How to work with Spring Cache | Spring Boot

Performance is a big problem in software development. And Caching is one solution to speed up system. The tutorial will guide you how to start with Spring Cache using Spring Boot.

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I. Technology

– Java 1.8
– Maven 3.3.9
– Spring Tool Suite – Version 3.8.1.RELEASE
– Spring Boot: 1.4.0.RELEASE

II. Overview
1. Goal

Our goal is to build a service that can receive RESTful request from Client, cache or evict Customer Data by it own Component called CacheService, and return the result.
Note that spring provides only the caching abstraction, but the actual caching store is not implemented by spring caching framework. But Spring Boot has auto-configuration of caching technologies, we don’t have to create our caching storage, and we just cache Customer Data with target name ‘customers’.

2. Project Structure

Customer will be Plain Old Java Object
CacheService is the Component we use to cache data and store in a target cache named “customers” and it will be autowired in WebController to implement caching method.
WebController is a RestController which has request mapping method for Restful Request such as cacheput, cachable, cacheevict.
SpringBootApplication should be enable caching.
Dependencies for Spring Boot Starter are added in pom.xml.

3. Step to do

– Create Spring Boot project & add Dependencies
– Create a DataModel class
– Create a Caching Service
– Create a Web Controller
– Enable Caching
– Run Spring Boot Application & Enjoy Result

4. Demo Video

III. Practice
1. Create Spring Boot project & add Dependencies

Open Spring Tool Suite, on Menu, choose File -> New -> Spring Starter Project, then fill each fields:
Click Next, then click Finish. Spring Boot project will be created successfully.

Now, add dependencies for Web MVC, and Spring Caching
Open pom.xml, add:

2. Create a DataModel class

Under package model, create class Customer.

Content of

3. Create a Caching Service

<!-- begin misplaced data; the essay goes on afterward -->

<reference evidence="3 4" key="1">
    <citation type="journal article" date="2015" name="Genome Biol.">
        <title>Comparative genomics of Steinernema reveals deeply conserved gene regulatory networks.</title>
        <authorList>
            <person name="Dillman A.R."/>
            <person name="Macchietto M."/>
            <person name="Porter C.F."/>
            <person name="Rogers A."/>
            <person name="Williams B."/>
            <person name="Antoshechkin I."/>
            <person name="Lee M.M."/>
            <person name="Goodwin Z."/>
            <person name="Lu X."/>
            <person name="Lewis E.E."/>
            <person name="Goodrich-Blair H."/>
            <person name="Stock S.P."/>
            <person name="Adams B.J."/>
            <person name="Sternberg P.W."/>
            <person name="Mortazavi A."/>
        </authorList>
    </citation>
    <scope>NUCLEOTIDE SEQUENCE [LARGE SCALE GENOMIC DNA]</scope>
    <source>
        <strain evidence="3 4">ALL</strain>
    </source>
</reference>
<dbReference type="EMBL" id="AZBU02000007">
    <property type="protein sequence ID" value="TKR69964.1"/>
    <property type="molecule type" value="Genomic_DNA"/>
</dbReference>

Create a Caching Service class under package service. This is the most important part of the tutorial.

Content of

We have some necessary cache annotations that attached to each method:

@Cacheable is one of the most important and common annotation for caching the requests.
If the application sends multiple requests, this annotation will not execute the method which is Cachable multiple times, instead it will return the result from the cached storage.
+ value is a cache name to store the caches, in this case, it’s customers.
+ key is a Spring Expression Language for computing the key dynamically.
+ input parameter ID is used as a key to find Customer object in the cache if it exists, if the customer with that id doesn’t exist, Spring Framework will execute command inside method (including Sleep function – for simulation purpose) and cache current customer object that is returned in this method.

@CachePut updates the cache which is stored and execute the method.
+ the method putCustomer is used to modify customer instance in the cache.
+ input parameter ID is used as a key to find customer object in the cache. If the id exists, the function will modify the firstName the same as the input string parameter.

@CacheEvict is used for removing a single cache or clearing the entire cache from the cache storage. The method evict uses the input parameter id as a key to find the object that has the same id and removes it from the cache.

4. Create a Web Controller

WebController is a RestController, we autowire service for CacheService that we created at previous step.
We have some methods that have request mapping: get, put, evict.

Content of

– @RequestMapping(“/cacheput”): put a Customer to cache data to target customers by service.
– @RequestMapping(“/cachable”): get a Customer from cache customers by service.
– @RequestMapping(“/cacheevict”): delete a Customer with input ID from cache customers by service.

5. Enable Caching

By default, Caching in spring is not enabled. We must enable the caching by annotating with @EnableCaching or declaring it in the XML file.
In our tutorial, we enable caching by add annotation @EnableCaching for the SpringBootApplication class.

6. Run Spring Boot Application & Enjoy Result

– Config maven build:
clean install
– Run project with mode Spring Boot App
– Check results:

Request 1
Service process slowly and result:

Server has displayed a text on console:

Now a customer with Customer(1, “Jack”, “Smith”) has been cached.

Request 2
Now the response is faster because Customer with id = 1 has been cached before, the application just get data from cache storage.


Request 3
Message is returned on Browser:
Now customer with id=1 is modified: firstname=”Peter”, not “Jack”.

Request 4
Response is faster BUT the result is difference from first request:

cacheable request 4

Request 5
Make a cache-evict request:
Browser displays:
Now customer with id=1 was evicted from cache storage.

Request 6
Now the behavior of the browser is the same as the first request because customer with id=1 was evicted to cache, and the method under @Cachable is executed.
Service process slowly and result:

cacheable request 4

Server, of course, displays a text on console:

IV. Source Code


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